Cracks in policy

Whisky tourism safe from promotion ban, says FM

Johnnie-Walker-Princes Street
Johnnie Walker signage will not have to be concealed (pic: Terry Murden)

Drinks firms will not be forced to conceal their signage as part of a clampdown on the promotion of alcohol said Nicola Sturgeon in the first sign of an easing in the government’s heavily-criticised plans.

They include banning alcohol sponsorship for sports and other live events, as well as on billboards.

The industry has expressed concern that events sponsored by alcohol brands could not be promoted and that even signage would be barred.

It has been suggested that major tourist attractions such as the Johnnie Walker Experience in Edinburgh’s Princes Street would have to cover up its window displays. Alison Douglas, chief executive of Alcohol Focus Scotland, had suggested earlier this week that signage would be targeted.

The plan is designed to tackle the nation’s “deep, longstanding and troubled relationship with alcohol” and make it less likely that children will be exposed to drinks advertising.

A consultation ends next month, but yesterday the First Minister stepped in to rule out some of the more contentious suggestions.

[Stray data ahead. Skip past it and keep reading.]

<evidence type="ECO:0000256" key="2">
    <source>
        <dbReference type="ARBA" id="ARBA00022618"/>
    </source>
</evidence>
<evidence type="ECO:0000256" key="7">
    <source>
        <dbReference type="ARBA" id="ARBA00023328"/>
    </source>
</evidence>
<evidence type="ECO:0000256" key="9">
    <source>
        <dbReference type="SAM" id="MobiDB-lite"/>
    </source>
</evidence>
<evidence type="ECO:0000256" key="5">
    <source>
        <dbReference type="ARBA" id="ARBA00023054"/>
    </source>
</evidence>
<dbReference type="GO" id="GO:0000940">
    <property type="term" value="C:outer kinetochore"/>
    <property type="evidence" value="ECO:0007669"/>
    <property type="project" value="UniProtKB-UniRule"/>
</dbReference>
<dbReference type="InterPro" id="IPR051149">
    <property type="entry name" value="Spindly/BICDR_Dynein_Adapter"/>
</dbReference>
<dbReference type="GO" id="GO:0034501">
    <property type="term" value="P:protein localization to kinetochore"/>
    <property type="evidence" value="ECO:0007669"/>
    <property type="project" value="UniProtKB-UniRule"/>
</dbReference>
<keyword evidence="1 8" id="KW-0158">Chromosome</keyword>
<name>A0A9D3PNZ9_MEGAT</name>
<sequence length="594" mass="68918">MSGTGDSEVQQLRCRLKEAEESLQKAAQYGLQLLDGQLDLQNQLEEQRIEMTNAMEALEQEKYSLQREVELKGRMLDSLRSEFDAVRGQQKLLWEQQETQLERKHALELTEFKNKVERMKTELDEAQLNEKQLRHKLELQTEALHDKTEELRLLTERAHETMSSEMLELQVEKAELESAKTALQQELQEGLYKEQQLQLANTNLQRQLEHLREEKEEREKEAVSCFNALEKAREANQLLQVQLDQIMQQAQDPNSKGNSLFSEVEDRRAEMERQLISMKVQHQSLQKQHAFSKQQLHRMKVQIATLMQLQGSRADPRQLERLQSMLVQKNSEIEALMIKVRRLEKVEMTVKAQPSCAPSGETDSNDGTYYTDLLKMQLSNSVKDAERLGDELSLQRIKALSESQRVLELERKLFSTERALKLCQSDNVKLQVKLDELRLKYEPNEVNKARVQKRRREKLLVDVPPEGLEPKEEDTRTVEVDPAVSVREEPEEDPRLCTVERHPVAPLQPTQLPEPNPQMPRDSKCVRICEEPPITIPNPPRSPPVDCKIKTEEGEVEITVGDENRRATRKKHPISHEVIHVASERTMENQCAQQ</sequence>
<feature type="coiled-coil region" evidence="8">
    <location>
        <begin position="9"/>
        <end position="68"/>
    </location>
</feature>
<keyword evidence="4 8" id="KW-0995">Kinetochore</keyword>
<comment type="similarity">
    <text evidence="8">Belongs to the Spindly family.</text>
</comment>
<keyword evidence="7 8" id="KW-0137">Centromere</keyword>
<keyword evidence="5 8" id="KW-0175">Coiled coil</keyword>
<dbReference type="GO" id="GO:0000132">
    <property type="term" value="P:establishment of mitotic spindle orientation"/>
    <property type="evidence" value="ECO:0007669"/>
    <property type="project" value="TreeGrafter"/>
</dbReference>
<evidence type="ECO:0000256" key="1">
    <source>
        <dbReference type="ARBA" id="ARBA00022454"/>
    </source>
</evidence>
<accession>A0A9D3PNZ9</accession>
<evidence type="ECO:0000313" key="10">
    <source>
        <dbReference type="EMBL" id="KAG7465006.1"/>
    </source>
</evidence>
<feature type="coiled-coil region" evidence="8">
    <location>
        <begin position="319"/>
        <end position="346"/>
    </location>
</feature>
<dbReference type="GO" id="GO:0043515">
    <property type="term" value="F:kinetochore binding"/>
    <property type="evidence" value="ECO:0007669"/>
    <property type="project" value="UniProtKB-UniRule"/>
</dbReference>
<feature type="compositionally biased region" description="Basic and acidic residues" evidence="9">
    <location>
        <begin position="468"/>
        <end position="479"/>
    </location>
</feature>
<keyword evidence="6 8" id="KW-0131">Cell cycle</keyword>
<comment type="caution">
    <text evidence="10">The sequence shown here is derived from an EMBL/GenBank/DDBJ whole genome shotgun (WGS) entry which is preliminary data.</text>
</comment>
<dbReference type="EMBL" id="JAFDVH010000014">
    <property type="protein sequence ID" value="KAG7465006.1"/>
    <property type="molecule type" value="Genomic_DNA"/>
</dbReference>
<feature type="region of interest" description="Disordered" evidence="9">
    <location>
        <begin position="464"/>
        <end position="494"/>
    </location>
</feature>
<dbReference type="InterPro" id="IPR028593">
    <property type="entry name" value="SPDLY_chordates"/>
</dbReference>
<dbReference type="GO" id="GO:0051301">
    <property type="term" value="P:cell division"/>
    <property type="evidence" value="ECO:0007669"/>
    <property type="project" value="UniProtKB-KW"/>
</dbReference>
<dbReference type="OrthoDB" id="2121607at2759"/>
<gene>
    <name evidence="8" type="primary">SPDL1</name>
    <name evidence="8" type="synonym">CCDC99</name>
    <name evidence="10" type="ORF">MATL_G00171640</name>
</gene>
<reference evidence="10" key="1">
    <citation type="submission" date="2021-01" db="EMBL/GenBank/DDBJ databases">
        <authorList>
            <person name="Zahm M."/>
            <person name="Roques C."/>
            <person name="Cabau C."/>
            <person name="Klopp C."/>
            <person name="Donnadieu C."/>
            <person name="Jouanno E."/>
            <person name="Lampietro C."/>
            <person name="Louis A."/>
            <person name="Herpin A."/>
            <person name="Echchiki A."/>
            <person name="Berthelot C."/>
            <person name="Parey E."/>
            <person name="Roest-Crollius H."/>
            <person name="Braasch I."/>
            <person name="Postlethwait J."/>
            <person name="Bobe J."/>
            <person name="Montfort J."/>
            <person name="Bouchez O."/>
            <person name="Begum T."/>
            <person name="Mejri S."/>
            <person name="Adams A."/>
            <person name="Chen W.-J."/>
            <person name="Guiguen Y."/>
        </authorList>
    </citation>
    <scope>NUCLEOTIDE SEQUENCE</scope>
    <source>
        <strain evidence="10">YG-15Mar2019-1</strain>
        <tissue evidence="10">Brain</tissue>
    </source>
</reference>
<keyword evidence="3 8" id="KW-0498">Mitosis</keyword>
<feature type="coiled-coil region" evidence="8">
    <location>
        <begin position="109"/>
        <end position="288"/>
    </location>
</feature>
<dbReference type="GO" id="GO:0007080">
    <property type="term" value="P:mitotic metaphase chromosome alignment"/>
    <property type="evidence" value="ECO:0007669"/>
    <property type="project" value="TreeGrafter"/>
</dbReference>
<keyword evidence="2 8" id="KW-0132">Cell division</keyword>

During a debate in the Scottish parliament, Conservative member Murdo Fraser said: “The whisky tourism sector is worth some £84 million annually to the Scottish economy and it supports jobs in rural and remote communities where there are few other opportunities.

“I agree with the first minister that we need to look at sensible measures to tackle alcohol abuse, but does she agree it would be absurd if whisky distilleries . . . had to cover up all their signage, close their shops and stop promoting tours, and the likes of the Johnnie Walker experience in Edinburgh, which is a tremendous tourism draw, had to rebrand itself and board up its windows?”

Ms Sturgeon replied: “Yes, to be clear I do agree with that. The whisky tourism sector is extremely important to Scotland’s reputation, as well as to its economy.

“The Johnnie Walker experience centre here in Edinburgh is a prime example of that. In relation to the suggestion that we have heard in recent weeks that painted signs on distilleries or visitor centres would be the target, I make it very clear that those are not in our current thinking.

“In my initial answer, I mentioned the exposure of children to alcohol advertising. There is a world of difference between a billboard outside or in the vicinity of a school and, for example, a Johnnie Walker baseball cap.”

Ms Sturgeon agreed to consider the issue “properly and pragmatically” and hoped the sector would be reassured by her comments.

In the Commons, former Scottish Secretary David Mundell said the restrictions would not only “cost jobs in Scotland, it will make it much more difficult for the industry to export to the EU and elsewhere”.

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